Trouble with a capital T,
but BOY! He's cute!
but BOY! He's cute!
The really good photographers I know are gifted with an artistic foresight that enables them to imagine and plan the photo they want long before they push the shutter button on their cameras. Thus, it was no surprise when I saw my friend Marg Wood crouching in the dirt, camera in hand, and ready for an animal with a fearsome reputation to burst forth from the darkness into the light.
Good idea, I thought, picturing the black and gray critter emerging from a black background, white teeth and dark eyes catching the sunlight.
I look around for a spot to kneel down where I could be at the same level as the animal. I see Marg still hunkered down in the dirt, Mary has fallen off the edge of the rubber tire she was sitting on and is now trapped deep in its well, and Janine has a whirling dervish wrapped around her ankles.
I decide upright is a good place to be.
That critter with the white teeth and long claws is a honey badger, one of the least seen and most frightening animals on earth. This one, however, is a rescued orphan that is being hand-raised at a near-by rescue and educational facility. Just a few weeks old when it was found, it was called by a feminine name until its advancing age and forming male genitalia convinced its caretakers to substitute a male name. And Badgey it became.
Badgey is now a juvenile, or “juvenile delinquent” as Marg calls him. He’s black with a gray mantle down his back. Because he knows only humans, and humans that play with him, he hasn’t developed the anti-social tendencies of his breed, but his play is getting rougher and he is starting to mark his territory with a tell-tale musk.
In general, honey badgers aren’t badgers at all, but are more closely related to weasels and polecats. Though they resemble wolverines, they aren’t closely related to them either. About a foot high and up to 30 inches long plus the tail, the males weigh about 35 lbs.
They are fearless and rated by the Guinness Book of Records and the bravest animal on earth. They chase away lions, Cape buffalo, cattle, and horses if those huge animals intrude on their territory. Their loose hides enable them to twist out of another animal’s bite.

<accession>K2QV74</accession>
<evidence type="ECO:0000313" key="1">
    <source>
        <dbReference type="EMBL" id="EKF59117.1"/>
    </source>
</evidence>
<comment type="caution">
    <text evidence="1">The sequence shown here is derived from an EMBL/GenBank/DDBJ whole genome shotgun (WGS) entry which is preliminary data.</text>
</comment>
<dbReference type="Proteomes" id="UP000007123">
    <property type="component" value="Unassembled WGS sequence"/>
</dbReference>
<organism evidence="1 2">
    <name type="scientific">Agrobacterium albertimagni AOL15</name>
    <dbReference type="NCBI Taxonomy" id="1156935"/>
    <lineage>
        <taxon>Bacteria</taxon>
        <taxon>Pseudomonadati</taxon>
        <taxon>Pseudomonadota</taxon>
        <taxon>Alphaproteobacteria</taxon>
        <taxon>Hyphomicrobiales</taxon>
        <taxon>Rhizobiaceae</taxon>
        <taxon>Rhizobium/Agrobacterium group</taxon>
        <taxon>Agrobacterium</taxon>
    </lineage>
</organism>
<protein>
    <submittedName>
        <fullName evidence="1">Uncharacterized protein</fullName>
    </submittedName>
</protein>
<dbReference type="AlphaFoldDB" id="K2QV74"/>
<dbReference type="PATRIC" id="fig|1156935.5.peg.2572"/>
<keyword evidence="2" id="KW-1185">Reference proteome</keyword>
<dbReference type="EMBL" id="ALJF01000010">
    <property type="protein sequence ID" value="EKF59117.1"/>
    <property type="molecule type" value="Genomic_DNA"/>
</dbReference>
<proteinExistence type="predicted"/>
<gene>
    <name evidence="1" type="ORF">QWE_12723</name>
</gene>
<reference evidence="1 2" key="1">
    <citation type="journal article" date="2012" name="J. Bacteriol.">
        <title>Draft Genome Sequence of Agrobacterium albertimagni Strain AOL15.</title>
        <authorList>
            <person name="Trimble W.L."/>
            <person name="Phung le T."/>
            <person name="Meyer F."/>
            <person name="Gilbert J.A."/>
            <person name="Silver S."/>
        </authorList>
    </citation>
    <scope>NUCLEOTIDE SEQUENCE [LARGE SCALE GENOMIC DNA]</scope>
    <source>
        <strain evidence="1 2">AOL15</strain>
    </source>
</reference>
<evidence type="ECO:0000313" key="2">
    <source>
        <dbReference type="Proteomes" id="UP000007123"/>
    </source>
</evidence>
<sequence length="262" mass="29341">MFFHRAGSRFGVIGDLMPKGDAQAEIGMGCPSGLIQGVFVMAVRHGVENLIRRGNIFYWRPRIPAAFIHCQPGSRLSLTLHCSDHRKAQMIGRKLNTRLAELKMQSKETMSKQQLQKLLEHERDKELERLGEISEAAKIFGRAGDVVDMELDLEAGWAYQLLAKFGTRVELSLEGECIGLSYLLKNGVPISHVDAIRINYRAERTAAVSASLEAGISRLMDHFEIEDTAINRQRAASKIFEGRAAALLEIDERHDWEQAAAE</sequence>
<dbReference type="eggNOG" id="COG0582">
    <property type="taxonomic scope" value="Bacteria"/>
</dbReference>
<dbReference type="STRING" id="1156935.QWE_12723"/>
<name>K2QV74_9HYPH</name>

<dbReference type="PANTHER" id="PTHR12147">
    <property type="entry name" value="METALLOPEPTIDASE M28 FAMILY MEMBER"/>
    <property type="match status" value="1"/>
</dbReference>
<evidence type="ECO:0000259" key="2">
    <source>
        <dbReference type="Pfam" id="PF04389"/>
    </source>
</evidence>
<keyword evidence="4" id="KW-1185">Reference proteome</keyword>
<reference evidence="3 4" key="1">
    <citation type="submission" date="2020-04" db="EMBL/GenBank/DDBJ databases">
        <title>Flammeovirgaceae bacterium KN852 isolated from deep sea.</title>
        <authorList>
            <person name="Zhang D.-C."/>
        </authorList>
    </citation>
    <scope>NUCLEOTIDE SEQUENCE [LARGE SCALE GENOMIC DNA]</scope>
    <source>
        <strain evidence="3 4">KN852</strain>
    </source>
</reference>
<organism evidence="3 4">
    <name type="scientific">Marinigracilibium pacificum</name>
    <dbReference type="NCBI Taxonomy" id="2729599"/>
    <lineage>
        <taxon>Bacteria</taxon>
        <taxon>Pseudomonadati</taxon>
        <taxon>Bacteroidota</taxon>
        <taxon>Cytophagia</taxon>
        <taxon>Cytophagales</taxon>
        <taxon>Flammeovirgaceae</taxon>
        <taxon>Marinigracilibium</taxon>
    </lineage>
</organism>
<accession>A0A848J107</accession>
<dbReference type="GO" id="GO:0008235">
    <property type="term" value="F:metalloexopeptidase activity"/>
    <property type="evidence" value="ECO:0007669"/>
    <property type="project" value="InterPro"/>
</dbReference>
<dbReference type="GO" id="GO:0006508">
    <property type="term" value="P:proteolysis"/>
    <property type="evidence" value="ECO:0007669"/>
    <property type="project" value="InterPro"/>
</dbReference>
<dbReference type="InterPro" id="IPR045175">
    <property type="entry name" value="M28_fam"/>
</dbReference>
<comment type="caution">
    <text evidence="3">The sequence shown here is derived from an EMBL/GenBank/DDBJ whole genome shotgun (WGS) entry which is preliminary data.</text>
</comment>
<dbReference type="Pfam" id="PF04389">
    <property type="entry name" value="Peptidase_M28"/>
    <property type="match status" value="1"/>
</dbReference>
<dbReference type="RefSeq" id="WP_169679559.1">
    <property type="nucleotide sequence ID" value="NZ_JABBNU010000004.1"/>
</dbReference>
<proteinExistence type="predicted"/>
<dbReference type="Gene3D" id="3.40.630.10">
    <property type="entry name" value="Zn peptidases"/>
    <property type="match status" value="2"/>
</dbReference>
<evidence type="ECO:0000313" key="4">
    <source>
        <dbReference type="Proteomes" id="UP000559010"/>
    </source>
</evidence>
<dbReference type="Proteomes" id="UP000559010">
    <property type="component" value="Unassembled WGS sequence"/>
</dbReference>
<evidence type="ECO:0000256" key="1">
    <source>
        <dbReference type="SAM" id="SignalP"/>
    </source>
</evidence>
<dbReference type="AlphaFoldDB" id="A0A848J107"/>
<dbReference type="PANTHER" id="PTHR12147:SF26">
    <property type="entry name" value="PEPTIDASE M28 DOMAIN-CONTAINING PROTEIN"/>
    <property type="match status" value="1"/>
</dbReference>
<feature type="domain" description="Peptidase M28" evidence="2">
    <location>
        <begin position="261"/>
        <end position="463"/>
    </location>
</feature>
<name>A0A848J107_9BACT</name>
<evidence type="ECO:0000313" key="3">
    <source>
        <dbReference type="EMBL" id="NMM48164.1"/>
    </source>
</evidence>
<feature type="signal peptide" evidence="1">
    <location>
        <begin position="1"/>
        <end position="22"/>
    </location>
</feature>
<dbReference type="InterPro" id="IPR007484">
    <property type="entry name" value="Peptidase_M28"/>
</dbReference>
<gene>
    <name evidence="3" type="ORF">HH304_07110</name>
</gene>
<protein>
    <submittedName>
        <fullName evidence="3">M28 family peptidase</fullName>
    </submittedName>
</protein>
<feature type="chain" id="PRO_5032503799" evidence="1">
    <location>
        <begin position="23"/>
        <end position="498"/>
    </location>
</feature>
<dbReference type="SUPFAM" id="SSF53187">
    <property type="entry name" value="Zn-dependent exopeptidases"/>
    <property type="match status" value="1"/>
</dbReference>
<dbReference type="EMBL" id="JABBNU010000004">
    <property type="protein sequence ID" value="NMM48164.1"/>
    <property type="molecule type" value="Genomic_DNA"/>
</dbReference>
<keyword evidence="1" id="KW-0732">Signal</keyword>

Janine, who is married to Pangolin owner/operator Guts, is one of Badgey’s foster moms. She visits him often and plays with him. I found it fascinating that Badgey obeyed her when she summoned him to his enclosed cage. Then, she opened the door and Badgey shot out into his walled outdoor area, which is why Marg was crouching where she could capture the shot.
Badgey spots Mary on the rubber tire and tries to climb into her lap. Mary is a good sport about it, but Badgey plays rough. Plus, he runs over to his small water pool, walks in it, then runs back through the dirt and climbs on Mary.
Badgey also loves Marg’s semi-open sandals, much to Marg’s dismay. Those sharp little teeth can reach her skin through the openings. In trying to shoo him away, Badgey accidentally leaves his dental autograph on Marg’s forearm.
For the rest of the trip, we wow people by telling them about—and showing them—Marg’s honey badger bite.
|Badgey and Marg's sandals.|
A hard rain begins to fall before we leave the animal compound. We are drenched by the time we get outside to the car and head back to the lodge.
|Trying to protect the cameras.|
Some other denizens of the animal center.
|Caera shy Marabou storks? No, just dissipating heat.|
|A bushbaby. Now that's cute!|